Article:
6 Ways Your 'Basic' Pumpkin Obsession Makes You Healthier

Tatjana Ristanic

The pumpkin bandwagon we all jump on every fall is finally here. Pumpkin candles, pumpkin bread, pumpkin cereal and pancake mix — need we even mention the sacred PSL?

There's not a company out there whose marketing team can't find a way to exploit our love for pumpkin. And you know why they do it? Because there are suckers out there who succumb to almost any of the pumpkin temptations that come her way. Ahem. Here's looking at you, kid.

But, the good news is this: That pumpkin habit may actually make you healthier.

That's right. Pumpkins are good for you. If pumpkins are good for you, then pumpkin byproducts must be, too, right? Eh — we can stretch it just a little bit.

If you're a true pumpkin lover, fully garbed in plaid, skinnies and boots, there are plenty of reasons why you should keep that love going. Here's why pumpkins should be a regular part of your diet year-round:

1. Pumpkin Is Low in Calories.

Oh, hallelujah. A healthy, low-calorie food that doesn't taste like cardboard! That's something shy of a miracle, isn't it?

Because pumpkin is low in calories, you probably could get it into just about every meal. One cup of cooked and mashed pumpkin has just 49 calories — and those 49 calories come with a million health benefits.

Add it to smoothies or use it as a replacement for butter and oils in baking. If that doesn't provide you with enough incentive or ideas to incorporate pumpkin into more parts of your diet, try some of these additional healthy (and sweet!) pumpkin recipes.

2. Pumpkin Is Rich in Beta Carotene.

All of those veggies and fruits that have a rich red or orange color (like the plaid shirt you should be wearing at this point) are full of beta carotene.

Why does that matter? Beta carotene gets converted into vitamin A, which acts as a much-needed antioxidant. In fact, vitamin A boosts the immune system and can lower the risk of developing heart disease, as well as certain cancers.

It may also help your reproductive system stay healthy so you can keep popping out more pumpkin lovers.

3. Pumpkin Helps Your Digestive Tract.

As if you weren't already convinced you needed that extra round of pumpkin pie, consuming it — minus some of the sugar — may actually help your digestive system.

One cup of canned pumpkin has over seven grams of fiber. Fiber can help keep your digestive system “regular,” and can also help you with maintaining that healthy weight.

Though keeping a can of pumpkin in your car may not be the easiest, pumpkin seeds are just as full of fiber and a little more easily transported. Pumpkin seeds have a whopping 12 grams of fiber per cup.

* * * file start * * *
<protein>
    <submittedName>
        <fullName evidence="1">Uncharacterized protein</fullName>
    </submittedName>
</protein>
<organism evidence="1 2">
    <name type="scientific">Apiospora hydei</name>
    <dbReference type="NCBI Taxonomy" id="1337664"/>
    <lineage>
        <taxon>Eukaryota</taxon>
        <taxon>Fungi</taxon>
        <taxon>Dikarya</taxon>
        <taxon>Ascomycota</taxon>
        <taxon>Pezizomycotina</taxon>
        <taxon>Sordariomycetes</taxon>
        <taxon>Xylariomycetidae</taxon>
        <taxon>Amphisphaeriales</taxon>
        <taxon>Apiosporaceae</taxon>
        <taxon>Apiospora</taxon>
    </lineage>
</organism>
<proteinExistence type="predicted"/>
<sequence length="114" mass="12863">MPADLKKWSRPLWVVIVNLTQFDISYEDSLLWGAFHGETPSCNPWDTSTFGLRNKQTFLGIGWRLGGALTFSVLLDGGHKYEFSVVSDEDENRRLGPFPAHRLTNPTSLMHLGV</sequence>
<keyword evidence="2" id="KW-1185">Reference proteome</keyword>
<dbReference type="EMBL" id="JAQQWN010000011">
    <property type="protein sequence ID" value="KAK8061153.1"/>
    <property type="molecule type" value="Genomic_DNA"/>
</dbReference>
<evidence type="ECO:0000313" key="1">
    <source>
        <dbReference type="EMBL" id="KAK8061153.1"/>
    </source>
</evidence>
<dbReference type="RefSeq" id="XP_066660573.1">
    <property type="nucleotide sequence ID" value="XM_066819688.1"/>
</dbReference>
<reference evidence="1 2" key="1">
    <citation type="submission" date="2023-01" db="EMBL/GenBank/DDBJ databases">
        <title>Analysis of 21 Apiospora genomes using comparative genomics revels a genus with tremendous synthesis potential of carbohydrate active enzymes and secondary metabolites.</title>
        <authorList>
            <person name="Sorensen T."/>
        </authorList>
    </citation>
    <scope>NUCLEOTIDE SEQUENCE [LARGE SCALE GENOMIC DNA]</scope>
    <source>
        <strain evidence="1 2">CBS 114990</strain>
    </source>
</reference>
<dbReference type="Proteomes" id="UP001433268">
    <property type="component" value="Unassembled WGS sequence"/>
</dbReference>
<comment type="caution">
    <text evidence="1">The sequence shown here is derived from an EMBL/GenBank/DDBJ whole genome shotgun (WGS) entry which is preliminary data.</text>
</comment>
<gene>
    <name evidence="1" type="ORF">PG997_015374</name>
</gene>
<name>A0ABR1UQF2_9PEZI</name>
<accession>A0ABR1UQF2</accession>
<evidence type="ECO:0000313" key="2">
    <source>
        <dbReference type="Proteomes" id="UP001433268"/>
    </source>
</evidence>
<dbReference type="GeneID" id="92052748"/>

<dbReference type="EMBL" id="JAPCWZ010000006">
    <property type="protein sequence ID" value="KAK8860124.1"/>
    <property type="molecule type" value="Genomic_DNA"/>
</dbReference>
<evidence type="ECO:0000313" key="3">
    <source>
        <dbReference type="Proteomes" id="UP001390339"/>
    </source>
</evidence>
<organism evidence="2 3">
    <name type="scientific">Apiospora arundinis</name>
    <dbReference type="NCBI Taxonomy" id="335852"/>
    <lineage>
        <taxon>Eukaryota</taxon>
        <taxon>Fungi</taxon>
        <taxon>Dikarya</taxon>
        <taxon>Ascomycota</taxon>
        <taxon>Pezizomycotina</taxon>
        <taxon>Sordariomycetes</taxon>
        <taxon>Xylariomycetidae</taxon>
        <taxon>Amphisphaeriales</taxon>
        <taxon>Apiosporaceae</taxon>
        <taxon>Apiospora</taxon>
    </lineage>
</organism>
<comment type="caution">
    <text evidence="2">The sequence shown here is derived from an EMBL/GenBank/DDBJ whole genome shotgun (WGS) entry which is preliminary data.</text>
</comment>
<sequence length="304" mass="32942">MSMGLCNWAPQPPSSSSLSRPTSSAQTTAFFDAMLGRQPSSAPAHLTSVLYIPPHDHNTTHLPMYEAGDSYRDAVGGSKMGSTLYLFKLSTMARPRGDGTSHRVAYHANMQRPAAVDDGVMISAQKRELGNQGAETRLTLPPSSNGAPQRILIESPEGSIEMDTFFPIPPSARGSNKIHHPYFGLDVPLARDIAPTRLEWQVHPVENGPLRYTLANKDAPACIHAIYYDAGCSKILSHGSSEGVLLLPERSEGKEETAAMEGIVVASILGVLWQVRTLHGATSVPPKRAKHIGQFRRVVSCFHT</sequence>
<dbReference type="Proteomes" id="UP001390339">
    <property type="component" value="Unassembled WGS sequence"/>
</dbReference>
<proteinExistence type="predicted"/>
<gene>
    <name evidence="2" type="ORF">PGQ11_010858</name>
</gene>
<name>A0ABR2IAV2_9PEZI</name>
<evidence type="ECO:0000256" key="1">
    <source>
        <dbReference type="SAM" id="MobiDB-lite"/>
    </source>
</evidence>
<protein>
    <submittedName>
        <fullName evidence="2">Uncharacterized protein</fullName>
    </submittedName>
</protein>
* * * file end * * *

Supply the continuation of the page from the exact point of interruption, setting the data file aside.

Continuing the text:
4. Pumpkin Fights Depression.

Major Depressive Disorder affects about 14.8 million adults in the United States. Depression, though not often talked about, is rampant, and you may be looking for ways to reduce your symptoms.

Guess what? Pumpkin and pumpkin seeds are known to help combat depression. Full of magnesium, they're an instant, plant-based mood booster, as increased magnesium has been linked to increased serotonin levels.

So when you feel yourself getting stressed or overwhelmed, grab a handful of pumpkin seeds to give yourself an instant lift.

5. Pumpkins Keep Your Heart and Kidneys Healthy.

Pumpkins have yet another health benefit. They're full of potassium, which is absolutely crucial to keeping your pumpkin-loving self functioning properly.

Potassium directly affects the inner workings of your heart and kidneys, and it helps prevent muscle cramping.

Pumpkins offer approximately 394 milligrams of potassium per cup, which is only slightly lower than your other potassium-infused favorite: the banana (422 mg in one banana).

Lucky for you, the two work together seamlessly when thrown together in a smoothie. This Paleo pumpkin pie smoothie is to die for and is a great way to reward a hard workout.

6. Pumpkin Is Good to the Last Drop — or Crumb.

Some women are known to sneak in a little pumpkin before fall hits. Those women, those brilliant women, know what's good for them. It turns out that pumpkin habit we find ourselves indulging in every September may just be one of our healthiest moves all year.

Though not everything with the word “pumpkin” on it is healthy, it sure looks as though a diet that has heaping amounts of pumpkin in it is a really good thing.

So the next time you find yourself staring at the pumpkin muffin crumb on your plate, break down and eat it — and that pumpkin pie? Why not?  And maybe just try and roast some up with dinner.

Your heart, kidneys, digestive system and pretty much every other part of your body will thank you.